The Dow usually slumps in September. The reason why is one of the market’s unsolved mysteries

The source of September’s terrible stock market record remains as mysterious as ever. Since 1897, the first full year of the Dow Jones Industrial Average’s
DJIA,
-0.48%

existence, the U.S. market benchmark has produced an average loss of 1.13% in September. That compares to an average gain of 0.77% across the other 11 months of the calendar. No other month comes close to being as bad as September, as you can see from the chart below.

The U.S. market’s poor showing in September also has remarkable consistency. There are myriad ways of slicing and dicing data into various subsets, and in most of them the average September still is a loser for stocks.

To take an extreme example: Consider midterm election years in which the Dow is posting a year-to-date loss at the end of August but enters September on the heels of a two-month rally. This is the current situation for the U.S. market. In the six other years since 1896 that belong in this subset, the Dow produced an average September loss of 1.5%.

If statistics alone were a sufficient basis for betting on a pattern, then traders could be comfortable expcting stocks to post a loss in September. But, as statisticians remind us, correlation is not causation. You shouldn’t bet on a pattern unless a plausible case can be made for why it should exist in the first place — and in the case of the September slump, I’m aware of no such case.

That doesn’t mean none exists; it’s impossible to prove a negative. But the continued failure to discover such an explanation, despite numerous efforts, makes it increasingly likely that no such explanation will be found.

Many of the explanations that have been proposed over the years don’t even meet a simple smell test. For example, some have suggested that September is bad for stocks because of a pent-up desire for selling that doesn’t get satisfied during investors’ summer vacations. As Investopedia puts it, “once the fall season begins and these vacationing investors return to work, they exit positions they had been planning on selling.”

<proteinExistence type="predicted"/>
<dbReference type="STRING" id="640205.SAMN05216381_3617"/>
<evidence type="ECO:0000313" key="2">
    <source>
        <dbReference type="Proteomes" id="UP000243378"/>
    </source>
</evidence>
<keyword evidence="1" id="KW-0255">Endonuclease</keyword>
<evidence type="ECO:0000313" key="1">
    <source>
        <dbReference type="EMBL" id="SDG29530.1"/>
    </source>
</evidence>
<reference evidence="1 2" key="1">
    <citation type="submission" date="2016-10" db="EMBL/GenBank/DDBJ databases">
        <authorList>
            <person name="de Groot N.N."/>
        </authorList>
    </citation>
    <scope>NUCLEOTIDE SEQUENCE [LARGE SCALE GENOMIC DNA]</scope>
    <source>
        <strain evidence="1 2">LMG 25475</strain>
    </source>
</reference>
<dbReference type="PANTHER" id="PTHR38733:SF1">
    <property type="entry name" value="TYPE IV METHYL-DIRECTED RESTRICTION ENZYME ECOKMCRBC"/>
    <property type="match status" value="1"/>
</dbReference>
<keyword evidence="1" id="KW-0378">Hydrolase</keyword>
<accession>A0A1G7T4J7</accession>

But this explanation ignores the buy side of the equation. Why would investors only have an unsatisfied desire to sell but no such unsatisfied desire to buy? Are we to believe that investors made purchases on vacation yet somehow neglected to sell? 

Another explanation is at least superficially plausible, but in the end fails as well. According to this reasoning, September is bad for the stock market because that’s when many mutual funds harvest tax losses in advance of their fiscal-year end. But the data provide no support for this hypothesis.

Consider the impact of the Tax Reform Act of 1986, which required that all mutual funds move to a fiscal year ending Oct. 31. Prior to that legislation taking effect, mutual-fund fiscal year-ends were more evenly distributed throughout the calendar. Yet this change had no statistically significant impact on the magnitude of September’s loss relative to the other 11 months’ average.

Furthermore, if tax-loss selling were the explanation for September’s poor record, you’d expect October’s average performance to decline in the wake of the Tax Reform Act of 1986. But, on the contrary, since that Act took effect, October’s average return has been far better — up 1.38% versus gaining 0.24% prior to 1986.

Mark Hulbert is a regular contributor to MarketWatch. His Hulbert Ratings tracks investment newsletters that pay a flat fee to be audited. He can be reached at mark@hulbertratings.com

Hear from Ray Dalio at the Best New Ideas in Money Festival on Sept. 21 and Sept. 22 in New York. The hedge-fund pioneer has strong views on where the economy is headed.

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